As alleged "Nazi war criminal" John Demjanjuk's chief researcher and archivist, as a coplaintiff in an ongoing civil lawsuit in Washington against the Justice Department's official "Nazi-hunting" authority, the Office of Special Investigations, and as an American who has witnessed the media and educational extravaganza that purports to be a fair trial, I wish to rebuke former Office of Special Investigations director Allan Ryan's hallucinations and self-serving platitudes {"The Questioning of Israeli Judges," letters, Sept. 28}.

Mr. Ryan says that "the eyes of the world are on them {the Israeli three-judge panel} and on the integrity of the Israeli judicial system." If the Demjanjuk trial were indeed fair, then the judicial authorities would have provided financial assistance for an indigent defendant, as they did in the Eichmann proceeding. They would not have begged Soviet authorities for "incriminating evidence" after the fact of extradition. They would not have kept Mr. Demjanjuk in solitary confinement for seven months before proffering criminal charges, and they certainly would not have permitted a revolving-door procession of politicians to make inflammatory and premature statements regarding Mr. Demjanjuk's alleged guilt.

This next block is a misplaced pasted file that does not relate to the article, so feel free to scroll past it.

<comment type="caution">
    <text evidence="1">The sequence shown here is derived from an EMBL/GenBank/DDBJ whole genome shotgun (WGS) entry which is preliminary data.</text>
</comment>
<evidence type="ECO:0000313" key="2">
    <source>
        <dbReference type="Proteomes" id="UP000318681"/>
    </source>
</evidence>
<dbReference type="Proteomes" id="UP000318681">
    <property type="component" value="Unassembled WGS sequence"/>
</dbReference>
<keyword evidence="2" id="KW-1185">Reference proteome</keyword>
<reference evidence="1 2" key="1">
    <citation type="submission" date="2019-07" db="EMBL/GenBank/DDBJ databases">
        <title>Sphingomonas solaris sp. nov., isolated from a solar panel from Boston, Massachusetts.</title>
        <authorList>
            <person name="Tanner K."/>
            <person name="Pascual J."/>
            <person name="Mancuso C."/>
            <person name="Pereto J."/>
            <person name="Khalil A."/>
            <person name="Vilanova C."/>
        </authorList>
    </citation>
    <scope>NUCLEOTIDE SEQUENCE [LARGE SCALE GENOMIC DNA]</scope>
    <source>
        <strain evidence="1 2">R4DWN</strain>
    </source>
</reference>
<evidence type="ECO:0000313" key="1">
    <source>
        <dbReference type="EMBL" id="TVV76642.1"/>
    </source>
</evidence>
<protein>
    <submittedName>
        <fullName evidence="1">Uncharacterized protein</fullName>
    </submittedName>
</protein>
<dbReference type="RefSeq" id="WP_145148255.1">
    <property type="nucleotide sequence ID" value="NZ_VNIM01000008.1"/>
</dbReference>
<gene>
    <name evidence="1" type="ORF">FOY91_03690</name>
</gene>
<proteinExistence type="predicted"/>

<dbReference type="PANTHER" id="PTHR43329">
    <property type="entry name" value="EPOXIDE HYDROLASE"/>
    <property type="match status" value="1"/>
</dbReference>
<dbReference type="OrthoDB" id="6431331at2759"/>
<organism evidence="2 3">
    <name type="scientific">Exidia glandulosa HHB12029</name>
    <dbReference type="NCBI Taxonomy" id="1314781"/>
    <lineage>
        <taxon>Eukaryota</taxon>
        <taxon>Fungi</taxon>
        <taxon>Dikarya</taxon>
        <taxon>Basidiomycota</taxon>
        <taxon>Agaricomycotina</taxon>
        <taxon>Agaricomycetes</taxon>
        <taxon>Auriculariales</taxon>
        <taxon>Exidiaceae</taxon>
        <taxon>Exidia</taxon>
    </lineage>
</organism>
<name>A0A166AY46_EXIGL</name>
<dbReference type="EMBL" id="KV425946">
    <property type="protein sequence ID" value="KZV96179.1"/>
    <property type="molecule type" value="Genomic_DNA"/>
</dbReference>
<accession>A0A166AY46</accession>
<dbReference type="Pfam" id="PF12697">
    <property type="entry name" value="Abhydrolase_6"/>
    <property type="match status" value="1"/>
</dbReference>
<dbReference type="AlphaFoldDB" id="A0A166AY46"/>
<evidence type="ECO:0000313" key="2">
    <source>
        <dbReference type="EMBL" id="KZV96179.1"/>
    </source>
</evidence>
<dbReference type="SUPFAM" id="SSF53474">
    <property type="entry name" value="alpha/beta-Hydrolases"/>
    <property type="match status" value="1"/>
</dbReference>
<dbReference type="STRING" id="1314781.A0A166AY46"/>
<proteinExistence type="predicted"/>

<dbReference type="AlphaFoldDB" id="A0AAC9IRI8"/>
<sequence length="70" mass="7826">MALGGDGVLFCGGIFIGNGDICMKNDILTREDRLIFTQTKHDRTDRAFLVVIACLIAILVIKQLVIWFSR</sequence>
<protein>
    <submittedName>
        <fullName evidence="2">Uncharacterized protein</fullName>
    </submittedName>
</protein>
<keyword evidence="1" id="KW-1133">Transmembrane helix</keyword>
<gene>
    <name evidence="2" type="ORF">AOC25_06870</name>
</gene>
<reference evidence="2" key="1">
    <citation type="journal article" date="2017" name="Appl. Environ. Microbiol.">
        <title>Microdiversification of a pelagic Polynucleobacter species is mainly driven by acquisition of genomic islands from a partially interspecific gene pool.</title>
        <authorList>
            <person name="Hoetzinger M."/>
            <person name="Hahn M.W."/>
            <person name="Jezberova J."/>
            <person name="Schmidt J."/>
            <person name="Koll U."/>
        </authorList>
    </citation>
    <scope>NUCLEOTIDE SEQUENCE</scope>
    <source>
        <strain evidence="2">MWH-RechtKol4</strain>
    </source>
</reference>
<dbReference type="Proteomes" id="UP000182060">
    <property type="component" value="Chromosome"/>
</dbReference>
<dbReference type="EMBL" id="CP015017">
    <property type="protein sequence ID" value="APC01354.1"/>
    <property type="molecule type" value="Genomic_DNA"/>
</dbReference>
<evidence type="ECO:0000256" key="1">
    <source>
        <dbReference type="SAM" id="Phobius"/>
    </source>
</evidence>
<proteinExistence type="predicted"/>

Mr. Ryan's other assertion -- that the judges' meticulous attention to the evidence did not unduly disrupt the orderly flow of examination -- is incorrect, and is answered by extracts from a letter in my possession written by a defense witness, document examiner Edna Robertson:

"I was not oblivious to what was going on with me. My testimony was damaging to their case and I knew I would receive harsh cross examination but I never expected to be abused by the judges and the prosecution. Gross abuses were the intimidating last chances to revoke my testimony; being required to comment as an expert on documents which I had never seen before; being cross-examined by the judges and prosecution; and being cross-examined outside my field of expertise. Of course {defense counsel} objected but they were overruled and the judges and prosecution continued the abuse. . . . I sincerely hope that conditions will improve for the rest of the trial."

If The Post spent more time examining the genuine issues surrounding the Demjanjuk tragedy, such as OSI's withholding of exculpatory evidence from both the Israelis and the defense, rather than glamorizing the sharks feeding on Mr. Demjanjuk's misfortune, there would never have been a need to write this letter.